You should be able to power snatch since you're catching the weight in a high position, mobility doesn't really come into play.
Obviously there's no hard and fast rules. Just as there's no direct translation between low bar wide stance squat, olympic back squatting and front squatting for all people. I think suffice to say you should be moving significantly over body weight if you're expecting to jump more than 30". But again, some guys will be jumping 40" and never have squatted before in their lives. Since you're not actively being recruited in pro sports, I'm going to doubt that's you.
I ask if it's for a sport because if you do an activity that involves jumping a lot like volleyball, gymnastics, some martial arts, some track events, etc. you're probably already going to have good jumping technique and may not need to spend extra time just jumping.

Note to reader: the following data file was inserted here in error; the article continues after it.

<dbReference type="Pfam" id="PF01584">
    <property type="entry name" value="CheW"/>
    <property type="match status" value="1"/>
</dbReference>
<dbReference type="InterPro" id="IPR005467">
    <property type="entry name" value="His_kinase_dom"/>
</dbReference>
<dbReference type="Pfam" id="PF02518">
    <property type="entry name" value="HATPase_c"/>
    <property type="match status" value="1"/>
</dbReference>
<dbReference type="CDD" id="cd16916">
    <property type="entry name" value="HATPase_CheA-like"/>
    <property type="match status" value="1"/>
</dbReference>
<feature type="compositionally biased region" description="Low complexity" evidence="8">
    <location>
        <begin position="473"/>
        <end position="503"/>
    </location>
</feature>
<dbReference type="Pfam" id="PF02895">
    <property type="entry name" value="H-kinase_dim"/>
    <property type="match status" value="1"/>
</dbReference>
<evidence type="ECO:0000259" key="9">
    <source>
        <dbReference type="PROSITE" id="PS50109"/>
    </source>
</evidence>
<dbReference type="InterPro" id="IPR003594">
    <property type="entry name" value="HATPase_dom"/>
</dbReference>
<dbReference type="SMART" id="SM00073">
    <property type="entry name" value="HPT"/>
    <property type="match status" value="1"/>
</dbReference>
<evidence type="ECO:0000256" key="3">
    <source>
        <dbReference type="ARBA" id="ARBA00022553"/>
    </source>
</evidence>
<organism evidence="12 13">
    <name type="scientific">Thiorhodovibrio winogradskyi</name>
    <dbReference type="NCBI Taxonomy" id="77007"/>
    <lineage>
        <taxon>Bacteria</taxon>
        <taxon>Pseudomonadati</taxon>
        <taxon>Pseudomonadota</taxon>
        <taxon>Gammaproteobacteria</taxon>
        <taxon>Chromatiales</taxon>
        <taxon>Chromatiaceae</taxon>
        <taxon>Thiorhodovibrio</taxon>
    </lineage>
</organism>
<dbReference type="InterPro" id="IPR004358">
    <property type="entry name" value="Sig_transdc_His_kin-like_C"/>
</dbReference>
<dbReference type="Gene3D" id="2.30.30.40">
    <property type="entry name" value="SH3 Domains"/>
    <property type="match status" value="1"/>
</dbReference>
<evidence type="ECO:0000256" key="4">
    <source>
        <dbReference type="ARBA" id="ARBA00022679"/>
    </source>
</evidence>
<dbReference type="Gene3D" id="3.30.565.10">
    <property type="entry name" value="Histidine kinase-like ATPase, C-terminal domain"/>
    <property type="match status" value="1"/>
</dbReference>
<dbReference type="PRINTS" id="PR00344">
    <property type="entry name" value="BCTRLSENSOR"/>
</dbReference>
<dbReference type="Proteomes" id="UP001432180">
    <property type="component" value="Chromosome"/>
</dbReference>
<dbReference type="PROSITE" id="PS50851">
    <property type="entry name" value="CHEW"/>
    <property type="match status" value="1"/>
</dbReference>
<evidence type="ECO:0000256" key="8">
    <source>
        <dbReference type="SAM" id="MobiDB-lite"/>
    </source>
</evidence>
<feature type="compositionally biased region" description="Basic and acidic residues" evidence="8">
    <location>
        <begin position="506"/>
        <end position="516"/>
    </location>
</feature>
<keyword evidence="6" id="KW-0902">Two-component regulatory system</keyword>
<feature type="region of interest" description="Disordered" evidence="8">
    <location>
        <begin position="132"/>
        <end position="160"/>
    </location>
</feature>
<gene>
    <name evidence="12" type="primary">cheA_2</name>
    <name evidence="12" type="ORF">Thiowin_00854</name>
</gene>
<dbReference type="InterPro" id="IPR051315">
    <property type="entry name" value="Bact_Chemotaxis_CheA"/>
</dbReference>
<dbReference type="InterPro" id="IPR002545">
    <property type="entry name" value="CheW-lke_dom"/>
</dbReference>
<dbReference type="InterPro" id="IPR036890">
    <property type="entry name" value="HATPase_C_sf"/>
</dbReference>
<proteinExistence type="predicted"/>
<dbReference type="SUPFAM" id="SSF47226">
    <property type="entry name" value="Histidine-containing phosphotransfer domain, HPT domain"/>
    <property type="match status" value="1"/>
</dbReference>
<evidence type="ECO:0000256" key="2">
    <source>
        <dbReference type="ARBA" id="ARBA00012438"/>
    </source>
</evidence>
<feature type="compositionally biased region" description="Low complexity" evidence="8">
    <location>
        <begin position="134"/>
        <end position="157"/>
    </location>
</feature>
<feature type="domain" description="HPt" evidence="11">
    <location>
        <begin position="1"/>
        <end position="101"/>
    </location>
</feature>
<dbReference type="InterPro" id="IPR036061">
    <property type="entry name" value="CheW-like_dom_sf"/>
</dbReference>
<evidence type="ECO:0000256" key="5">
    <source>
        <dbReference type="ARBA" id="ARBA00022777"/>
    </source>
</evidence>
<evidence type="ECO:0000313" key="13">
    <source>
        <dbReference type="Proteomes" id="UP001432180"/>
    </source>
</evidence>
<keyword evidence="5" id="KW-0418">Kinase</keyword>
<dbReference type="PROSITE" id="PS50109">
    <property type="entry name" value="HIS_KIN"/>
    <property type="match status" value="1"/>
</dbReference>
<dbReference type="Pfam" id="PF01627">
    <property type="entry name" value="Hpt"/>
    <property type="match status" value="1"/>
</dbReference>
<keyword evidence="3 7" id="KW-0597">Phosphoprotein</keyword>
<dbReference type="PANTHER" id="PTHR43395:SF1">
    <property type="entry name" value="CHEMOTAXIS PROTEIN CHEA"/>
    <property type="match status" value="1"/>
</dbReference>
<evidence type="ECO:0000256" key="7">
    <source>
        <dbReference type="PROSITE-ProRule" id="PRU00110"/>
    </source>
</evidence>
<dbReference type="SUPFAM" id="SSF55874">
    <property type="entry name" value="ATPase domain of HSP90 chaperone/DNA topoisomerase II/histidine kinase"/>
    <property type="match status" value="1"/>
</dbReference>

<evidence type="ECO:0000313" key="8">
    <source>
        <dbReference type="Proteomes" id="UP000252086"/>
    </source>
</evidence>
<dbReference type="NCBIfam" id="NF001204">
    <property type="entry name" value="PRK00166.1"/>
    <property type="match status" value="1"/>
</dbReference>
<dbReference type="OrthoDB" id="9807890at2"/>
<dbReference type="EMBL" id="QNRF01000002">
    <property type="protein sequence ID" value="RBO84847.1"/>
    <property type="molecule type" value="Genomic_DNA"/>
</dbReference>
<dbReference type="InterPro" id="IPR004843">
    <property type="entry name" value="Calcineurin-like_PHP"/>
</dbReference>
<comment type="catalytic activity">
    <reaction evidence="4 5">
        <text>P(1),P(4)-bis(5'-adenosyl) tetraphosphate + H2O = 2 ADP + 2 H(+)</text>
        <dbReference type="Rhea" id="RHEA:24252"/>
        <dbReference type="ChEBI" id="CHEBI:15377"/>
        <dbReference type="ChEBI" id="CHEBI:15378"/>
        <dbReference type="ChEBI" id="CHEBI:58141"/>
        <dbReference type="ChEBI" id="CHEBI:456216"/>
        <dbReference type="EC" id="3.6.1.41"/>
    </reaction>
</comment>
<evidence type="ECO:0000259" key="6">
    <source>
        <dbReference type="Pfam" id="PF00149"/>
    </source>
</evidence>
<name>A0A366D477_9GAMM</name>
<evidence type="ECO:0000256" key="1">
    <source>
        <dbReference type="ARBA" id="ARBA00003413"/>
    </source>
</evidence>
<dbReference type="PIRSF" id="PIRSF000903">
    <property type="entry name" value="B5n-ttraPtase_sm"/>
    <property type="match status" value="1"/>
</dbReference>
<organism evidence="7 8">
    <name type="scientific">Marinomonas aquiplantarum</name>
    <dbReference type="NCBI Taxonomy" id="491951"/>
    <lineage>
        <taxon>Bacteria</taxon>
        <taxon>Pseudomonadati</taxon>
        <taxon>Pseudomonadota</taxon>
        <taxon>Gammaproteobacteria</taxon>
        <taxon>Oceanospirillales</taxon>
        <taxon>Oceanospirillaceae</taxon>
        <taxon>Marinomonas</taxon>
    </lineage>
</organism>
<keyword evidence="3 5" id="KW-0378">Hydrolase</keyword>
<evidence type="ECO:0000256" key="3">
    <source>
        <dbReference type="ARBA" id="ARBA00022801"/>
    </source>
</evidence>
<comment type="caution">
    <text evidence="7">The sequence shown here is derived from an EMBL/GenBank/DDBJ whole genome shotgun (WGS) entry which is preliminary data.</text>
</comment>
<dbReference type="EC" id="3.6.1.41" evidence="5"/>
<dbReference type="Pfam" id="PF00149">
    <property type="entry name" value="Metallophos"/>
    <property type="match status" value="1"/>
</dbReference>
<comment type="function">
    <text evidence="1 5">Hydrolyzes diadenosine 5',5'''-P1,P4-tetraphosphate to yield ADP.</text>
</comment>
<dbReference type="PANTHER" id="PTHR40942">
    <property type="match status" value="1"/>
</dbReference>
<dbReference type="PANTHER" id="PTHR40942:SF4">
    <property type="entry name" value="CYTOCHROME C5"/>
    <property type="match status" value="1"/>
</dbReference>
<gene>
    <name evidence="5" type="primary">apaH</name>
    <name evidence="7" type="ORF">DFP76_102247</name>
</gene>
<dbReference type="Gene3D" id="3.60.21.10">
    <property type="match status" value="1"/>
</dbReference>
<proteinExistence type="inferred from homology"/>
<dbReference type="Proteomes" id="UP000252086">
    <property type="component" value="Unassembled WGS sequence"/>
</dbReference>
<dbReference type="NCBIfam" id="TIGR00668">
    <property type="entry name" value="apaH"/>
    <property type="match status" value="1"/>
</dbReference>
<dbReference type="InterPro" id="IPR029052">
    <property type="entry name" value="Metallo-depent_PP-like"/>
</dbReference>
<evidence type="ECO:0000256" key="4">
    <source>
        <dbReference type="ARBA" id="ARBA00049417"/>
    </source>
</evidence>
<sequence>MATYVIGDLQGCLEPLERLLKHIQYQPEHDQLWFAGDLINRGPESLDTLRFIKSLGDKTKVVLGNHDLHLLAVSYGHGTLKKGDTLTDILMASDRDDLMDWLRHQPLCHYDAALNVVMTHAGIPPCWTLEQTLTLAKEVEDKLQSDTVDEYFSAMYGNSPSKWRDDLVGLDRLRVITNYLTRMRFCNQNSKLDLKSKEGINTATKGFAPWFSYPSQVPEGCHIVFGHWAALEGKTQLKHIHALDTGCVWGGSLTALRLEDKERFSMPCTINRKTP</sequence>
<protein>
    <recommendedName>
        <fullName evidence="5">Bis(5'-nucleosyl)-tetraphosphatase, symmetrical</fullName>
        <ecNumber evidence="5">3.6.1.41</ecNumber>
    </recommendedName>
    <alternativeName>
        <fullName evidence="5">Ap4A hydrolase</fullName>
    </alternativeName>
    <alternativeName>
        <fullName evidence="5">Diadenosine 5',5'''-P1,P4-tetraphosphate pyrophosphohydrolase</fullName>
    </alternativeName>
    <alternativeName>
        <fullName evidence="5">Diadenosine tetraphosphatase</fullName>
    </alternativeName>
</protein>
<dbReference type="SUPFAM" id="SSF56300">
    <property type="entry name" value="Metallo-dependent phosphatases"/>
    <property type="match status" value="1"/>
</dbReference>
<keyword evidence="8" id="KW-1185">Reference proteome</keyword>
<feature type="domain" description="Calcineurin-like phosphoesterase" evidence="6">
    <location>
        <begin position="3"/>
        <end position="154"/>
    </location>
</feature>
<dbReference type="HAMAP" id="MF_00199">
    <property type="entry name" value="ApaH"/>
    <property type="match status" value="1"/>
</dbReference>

This link was passed around when I was back in high school. Obviously a lot of the information is outdated, but it gives you an idea of some plyos you can be doing. I got up to ~36" and I wasn't seriously squatting and hadn't started olympic lifting yet.
I think it goes to show the specificity of jumping. In the 6 years since I last did the program, my vertical has been tested on a vertec at worst at 30" and at best at 36". My squat and olympic lifting have improved a ton, yet if anything my vertical has gotten worse. The key difference being that I don't really do anything that involves jumping anymore. Obviously while strength plays a big part in jumping ability, in my case ~20% of jump height might just be practicing jumping.